Random Acts of Encouragement

While riding our bikes on a beautiful New Year’s Day afternoon, Hubs and I talked about some of our goals for the year.  We don’t usually wait until New Year’s day to set goals – after all, a goal is a goal and can be implemented at any time during the year.   Anyway, here’s how it happened:

We had just stopped at a park to drink our water and rest for a few minutes when we noticed a young dad fishing with his son and daughter.  The daughter had gotten her line caught in tree and the dad was patiently cutting the line and fixing her rod.  Hubs said he would be back in a minute and walked over to the dad.  After chatting with him for a few minutes he returned to where I was sitting and had a smile on his face.

  Now, I know my husband.  He never goes out of his way to talk to people.  He is basically shy and saves his words – unlike me who talks to everyone and says anything that pops into my head!   I asked him what he said to the dad and he told me “just guy talk”.   Of course, I didn’t settle for that explanation and pressed for more info.  Hubs explained that he had just participated in a random act of encouragement.  He encouraged the dad to keep making memories with his children.  Hmmm. . . a random act of encouragement.  I like that!  Hubs explained that one of his goals for the year was to be more encouraging and to be aware of opportunities to be encouraging.

That got me to thinking.  This past year has been a year of learning to slow down for me.  Two surgeries (one of them a kidney transplant) and some nerve damage to my leg really slowed me down.  At first I thought I would go crazy having to depend on others to take me places and wait on me.  I like to go.  I like to do.  I like to be in the middle of everything.  Having to rest was a hard adjustment for me.

But, here’s what I learned from resting – resting gives you breathing room.  It gives you time to ponder and wonder and look around.  When you move at full speed you miss the landscape.  Even on our bike ride on this particular day, the serious bikers (with fancy bikes and clothes) were speeding by but Hubs and I (with our thrift store bikes and sweat shirts) were taking in the scenery.

When you take the time to notice what is around you, you will most likely notice people.   Some that you know and some that you don’t.  During the Christmas season as I was shopping and running errands, I decided to make it my job to look people in the eye, smile a big smile, and wish them a Merry Christmas.  There were only a few people who didn’t respond back with a smile.  I was especially aware of greeting sales clerks and maintenance people, who I’m sure were having a tough time.  I guess it was my way of showing a random act of encouragement without even thinking about it.   Now, why haven’t I been doing this all of my life?  Simply because I was in too much of  a hurry.  God gave me the gift of noticing people by slowing me down.  Thanks God.

Bike riding after a kidney transplant


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Is Multi-tasking Always A Good Thing?

I’ve been spending a lot of time in doctor’s waiting rooms.  And you know what’s in waiting rooms?  Magazines. 

I’ve read a lot of articles on a variety of topics.  Gardening, dieting, exercising, decorating, fishing, cooking, remodeling, traveling etc.  Lots of opinions.  Lots of ideas.

One article I read, though, stopped me in my tracks.  It was in a women’s magazine (a pretty liberal one at that) and it was titled “Prayer is the opposite of multi-tasking”.  Whoa!  What?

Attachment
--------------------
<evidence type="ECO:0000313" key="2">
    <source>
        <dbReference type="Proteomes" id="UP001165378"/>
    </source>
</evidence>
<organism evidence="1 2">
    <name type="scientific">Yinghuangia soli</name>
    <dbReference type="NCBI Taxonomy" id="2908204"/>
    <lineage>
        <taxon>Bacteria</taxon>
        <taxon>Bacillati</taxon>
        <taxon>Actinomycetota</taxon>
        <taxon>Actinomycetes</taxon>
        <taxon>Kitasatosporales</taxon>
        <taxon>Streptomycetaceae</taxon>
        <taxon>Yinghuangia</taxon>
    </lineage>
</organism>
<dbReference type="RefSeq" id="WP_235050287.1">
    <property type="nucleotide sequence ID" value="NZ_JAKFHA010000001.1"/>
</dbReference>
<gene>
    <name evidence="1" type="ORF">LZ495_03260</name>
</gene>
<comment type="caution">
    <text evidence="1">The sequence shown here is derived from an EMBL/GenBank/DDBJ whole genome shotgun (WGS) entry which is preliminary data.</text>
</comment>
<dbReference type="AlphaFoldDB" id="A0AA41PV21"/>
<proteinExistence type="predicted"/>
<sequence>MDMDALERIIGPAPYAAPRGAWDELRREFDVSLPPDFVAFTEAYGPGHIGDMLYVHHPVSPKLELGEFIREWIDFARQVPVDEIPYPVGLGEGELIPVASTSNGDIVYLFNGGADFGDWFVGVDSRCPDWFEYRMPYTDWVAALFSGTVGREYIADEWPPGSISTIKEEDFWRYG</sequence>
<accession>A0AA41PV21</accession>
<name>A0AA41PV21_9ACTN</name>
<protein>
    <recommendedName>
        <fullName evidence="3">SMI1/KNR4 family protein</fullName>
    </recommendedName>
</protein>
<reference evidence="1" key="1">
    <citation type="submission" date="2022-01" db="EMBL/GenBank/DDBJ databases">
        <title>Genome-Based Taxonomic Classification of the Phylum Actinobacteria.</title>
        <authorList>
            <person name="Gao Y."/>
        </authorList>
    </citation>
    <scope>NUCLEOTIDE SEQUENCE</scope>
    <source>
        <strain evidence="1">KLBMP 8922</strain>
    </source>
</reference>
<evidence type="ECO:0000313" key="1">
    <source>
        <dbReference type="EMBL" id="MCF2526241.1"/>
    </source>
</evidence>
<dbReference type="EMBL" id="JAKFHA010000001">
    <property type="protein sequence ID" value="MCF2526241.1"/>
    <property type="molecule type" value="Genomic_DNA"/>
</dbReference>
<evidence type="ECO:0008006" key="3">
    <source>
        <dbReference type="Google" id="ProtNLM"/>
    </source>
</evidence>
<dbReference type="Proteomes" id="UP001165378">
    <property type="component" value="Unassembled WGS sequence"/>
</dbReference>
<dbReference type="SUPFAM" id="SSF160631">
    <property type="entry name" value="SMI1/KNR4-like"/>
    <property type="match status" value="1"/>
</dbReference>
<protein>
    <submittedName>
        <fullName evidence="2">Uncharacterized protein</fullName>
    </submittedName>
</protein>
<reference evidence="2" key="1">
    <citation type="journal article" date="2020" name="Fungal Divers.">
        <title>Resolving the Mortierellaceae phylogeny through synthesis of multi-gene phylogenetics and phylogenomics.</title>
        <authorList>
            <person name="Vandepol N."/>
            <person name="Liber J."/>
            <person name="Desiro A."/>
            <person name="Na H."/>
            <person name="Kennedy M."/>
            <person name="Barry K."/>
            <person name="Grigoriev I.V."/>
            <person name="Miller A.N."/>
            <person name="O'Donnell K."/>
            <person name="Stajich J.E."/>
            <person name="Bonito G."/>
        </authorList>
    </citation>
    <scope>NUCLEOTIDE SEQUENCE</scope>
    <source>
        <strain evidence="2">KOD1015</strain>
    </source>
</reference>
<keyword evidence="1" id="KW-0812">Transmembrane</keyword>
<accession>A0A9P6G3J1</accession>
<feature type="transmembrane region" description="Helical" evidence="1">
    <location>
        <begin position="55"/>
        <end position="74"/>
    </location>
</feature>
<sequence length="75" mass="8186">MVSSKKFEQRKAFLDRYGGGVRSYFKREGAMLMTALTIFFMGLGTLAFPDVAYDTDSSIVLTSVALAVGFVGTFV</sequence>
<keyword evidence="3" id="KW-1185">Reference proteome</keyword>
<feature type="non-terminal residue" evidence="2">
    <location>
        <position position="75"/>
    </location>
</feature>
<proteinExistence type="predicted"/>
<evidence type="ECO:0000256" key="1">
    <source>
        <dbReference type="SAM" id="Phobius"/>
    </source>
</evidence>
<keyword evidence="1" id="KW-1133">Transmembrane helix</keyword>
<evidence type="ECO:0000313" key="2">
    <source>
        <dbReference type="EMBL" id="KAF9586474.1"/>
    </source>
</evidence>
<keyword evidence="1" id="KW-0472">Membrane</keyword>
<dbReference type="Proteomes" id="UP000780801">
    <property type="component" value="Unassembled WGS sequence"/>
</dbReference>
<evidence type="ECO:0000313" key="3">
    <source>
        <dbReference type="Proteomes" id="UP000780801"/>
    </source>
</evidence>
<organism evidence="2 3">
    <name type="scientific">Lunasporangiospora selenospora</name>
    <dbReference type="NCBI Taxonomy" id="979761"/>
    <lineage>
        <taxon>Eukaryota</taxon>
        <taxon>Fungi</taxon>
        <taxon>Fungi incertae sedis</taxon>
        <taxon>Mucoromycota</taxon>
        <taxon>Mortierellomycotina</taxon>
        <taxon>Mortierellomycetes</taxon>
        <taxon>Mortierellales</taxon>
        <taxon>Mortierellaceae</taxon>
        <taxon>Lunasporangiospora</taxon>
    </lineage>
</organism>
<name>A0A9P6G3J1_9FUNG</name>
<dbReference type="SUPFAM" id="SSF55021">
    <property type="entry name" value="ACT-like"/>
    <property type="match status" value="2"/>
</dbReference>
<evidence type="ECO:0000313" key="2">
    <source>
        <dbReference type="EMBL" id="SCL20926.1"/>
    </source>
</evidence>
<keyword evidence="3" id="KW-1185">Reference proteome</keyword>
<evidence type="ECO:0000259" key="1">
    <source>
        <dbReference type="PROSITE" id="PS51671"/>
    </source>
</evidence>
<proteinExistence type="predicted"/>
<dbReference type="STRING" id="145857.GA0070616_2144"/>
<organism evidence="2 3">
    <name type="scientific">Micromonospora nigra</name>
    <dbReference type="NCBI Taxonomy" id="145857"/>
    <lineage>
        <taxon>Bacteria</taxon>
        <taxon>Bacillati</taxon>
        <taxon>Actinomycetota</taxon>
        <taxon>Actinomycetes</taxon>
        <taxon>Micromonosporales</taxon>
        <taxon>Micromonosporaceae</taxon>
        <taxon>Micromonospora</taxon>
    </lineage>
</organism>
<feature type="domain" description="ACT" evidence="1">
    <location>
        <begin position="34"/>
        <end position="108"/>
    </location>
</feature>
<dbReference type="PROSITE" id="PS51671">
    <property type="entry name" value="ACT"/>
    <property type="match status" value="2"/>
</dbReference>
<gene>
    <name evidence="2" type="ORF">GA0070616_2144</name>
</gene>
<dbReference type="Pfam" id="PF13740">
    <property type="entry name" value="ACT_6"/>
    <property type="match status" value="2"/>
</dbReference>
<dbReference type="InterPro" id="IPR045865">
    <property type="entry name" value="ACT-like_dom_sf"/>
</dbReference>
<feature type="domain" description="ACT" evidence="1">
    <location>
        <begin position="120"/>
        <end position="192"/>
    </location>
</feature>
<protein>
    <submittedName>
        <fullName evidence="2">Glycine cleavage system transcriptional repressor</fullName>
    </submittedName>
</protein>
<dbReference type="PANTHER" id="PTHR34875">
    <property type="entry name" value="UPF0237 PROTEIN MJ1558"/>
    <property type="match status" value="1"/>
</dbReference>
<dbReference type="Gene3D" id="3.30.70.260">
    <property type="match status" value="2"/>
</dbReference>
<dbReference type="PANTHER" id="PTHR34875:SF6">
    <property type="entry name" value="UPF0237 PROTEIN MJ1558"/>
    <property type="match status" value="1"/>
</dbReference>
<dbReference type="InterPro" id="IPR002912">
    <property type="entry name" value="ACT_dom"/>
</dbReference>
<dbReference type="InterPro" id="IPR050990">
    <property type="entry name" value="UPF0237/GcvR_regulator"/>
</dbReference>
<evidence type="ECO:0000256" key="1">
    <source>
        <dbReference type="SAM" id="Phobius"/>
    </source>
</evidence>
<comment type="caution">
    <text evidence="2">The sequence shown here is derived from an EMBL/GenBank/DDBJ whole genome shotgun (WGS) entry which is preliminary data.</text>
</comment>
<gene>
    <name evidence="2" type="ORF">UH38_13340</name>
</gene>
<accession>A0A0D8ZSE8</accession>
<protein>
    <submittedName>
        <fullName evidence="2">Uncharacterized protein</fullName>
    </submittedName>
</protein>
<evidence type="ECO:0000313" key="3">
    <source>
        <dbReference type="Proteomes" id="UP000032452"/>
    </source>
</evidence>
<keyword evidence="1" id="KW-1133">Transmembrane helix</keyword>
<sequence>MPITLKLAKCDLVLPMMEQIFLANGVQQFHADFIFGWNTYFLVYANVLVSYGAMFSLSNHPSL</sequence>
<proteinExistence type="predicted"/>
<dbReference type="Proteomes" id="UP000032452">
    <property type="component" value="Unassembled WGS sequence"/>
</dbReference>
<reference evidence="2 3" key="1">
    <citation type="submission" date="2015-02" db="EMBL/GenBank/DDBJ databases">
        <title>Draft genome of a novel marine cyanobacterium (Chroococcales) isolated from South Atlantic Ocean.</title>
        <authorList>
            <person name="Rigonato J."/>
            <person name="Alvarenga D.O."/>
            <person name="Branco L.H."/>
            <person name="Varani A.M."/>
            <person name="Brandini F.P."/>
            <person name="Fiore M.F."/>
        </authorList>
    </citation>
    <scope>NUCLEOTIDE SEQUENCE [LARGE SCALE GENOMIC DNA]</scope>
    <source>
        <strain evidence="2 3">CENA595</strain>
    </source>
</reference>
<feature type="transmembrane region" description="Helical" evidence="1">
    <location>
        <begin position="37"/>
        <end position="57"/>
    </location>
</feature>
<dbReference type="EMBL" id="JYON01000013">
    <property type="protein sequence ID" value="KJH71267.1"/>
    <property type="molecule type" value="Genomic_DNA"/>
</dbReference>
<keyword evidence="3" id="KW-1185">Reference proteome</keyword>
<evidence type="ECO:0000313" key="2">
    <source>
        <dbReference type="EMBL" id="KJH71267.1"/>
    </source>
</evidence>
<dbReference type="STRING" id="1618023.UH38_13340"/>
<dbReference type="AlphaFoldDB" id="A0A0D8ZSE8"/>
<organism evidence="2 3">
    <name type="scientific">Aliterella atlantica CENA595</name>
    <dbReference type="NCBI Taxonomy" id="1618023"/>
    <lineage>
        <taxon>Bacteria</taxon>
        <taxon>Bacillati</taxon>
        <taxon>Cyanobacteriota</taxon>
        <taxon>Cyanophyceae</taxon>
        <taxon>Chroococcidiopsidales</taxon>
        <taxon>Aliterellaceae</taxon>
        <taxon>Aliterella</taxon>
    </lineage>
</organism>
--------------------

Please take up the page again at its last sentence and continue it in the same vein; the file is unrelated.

Prayer is the opposite of multi-tasking.

I’ve been priding myself with the fact that I can multi-task with the best of them.  I can do two or even three things at a time.  But I had to ask myself, “When I multi-task am I giving my best to each activity?  Or am I merely sticking my big toe in the water instead of becoming fully submerged?”

God deserves my full attention.  I don’t need to “fit” Him into my day.  He should be the focus of my day. 


Thanks for reading,



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God’s Timing Is Perfect

It’s been quite a while since I posted here at Blessed Brown Wren. 

It’s not because life has been slow.

It’s not because God hasn’t been working.

It’s because God’s been working faster than my heart or head could process.


On Monday, April 11th, 2011 I received a second chance at life.  I was given a kidney during a living donor transplant.  Talk about life altering!  My friend, Cathy, gave a part of her own body to me so that I could live a more normal life.  A life not attached to machines.  Without this gift, I would have been doomed to years of dialysis treatments, 3 times a week, until a deceased donor organ could be found.  The search for a matching deceased donor usually takes 5-6 years.

The whole process took a few months, from my initial testing at The Medical College of Virginia last October, several people testing in January/February, and then the announced that Cathy was the donor and we needed to schedule a surgery.  Fast. 

God’s timing is always perfect – never too early, lest we rush things.  Never too late, lest we fall through the cracks.  Just as my body began to feel the true side-affects of the disease the plan was revealed and everything was set into motion. 

48 hours after the surgery, Cathy was released from the hospital, just in time to watch her son be commissioned into the military.   6 days after surgery, I was released.  

Today, Cathy’s mom drove her out to my house for a visit.  We sat on the front porch and talked about our experience and how blessed we both are with good health now.  Just for fun, we compared scars.  Her scar is under her right rib cage.  Mine is in my front lower abdomen.   We found it amazing that the organ doesn’t even have to go in the same part of the body that it came out of!

Both of our lives are forever changed.  Both for the better.  We now consider ourselves sisters.  United by surgery and our Heavenly Father. 


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God Doesn’t Do A Patch Job

I have a lot of conversations with God while I’m driving.  I guess it’s because I live in a rather rural area and it takes me awhile to drive anywhere.  I’m usually by myself and the radio doesn’t work until I get closer into town.  The silence is when God has a chance to speak to me.  It’s funny (well, not funny – interesting) that I have to be strapped into a vehicle to sit long enough for Him to get a word in edgewise.  It’s something I’m working on.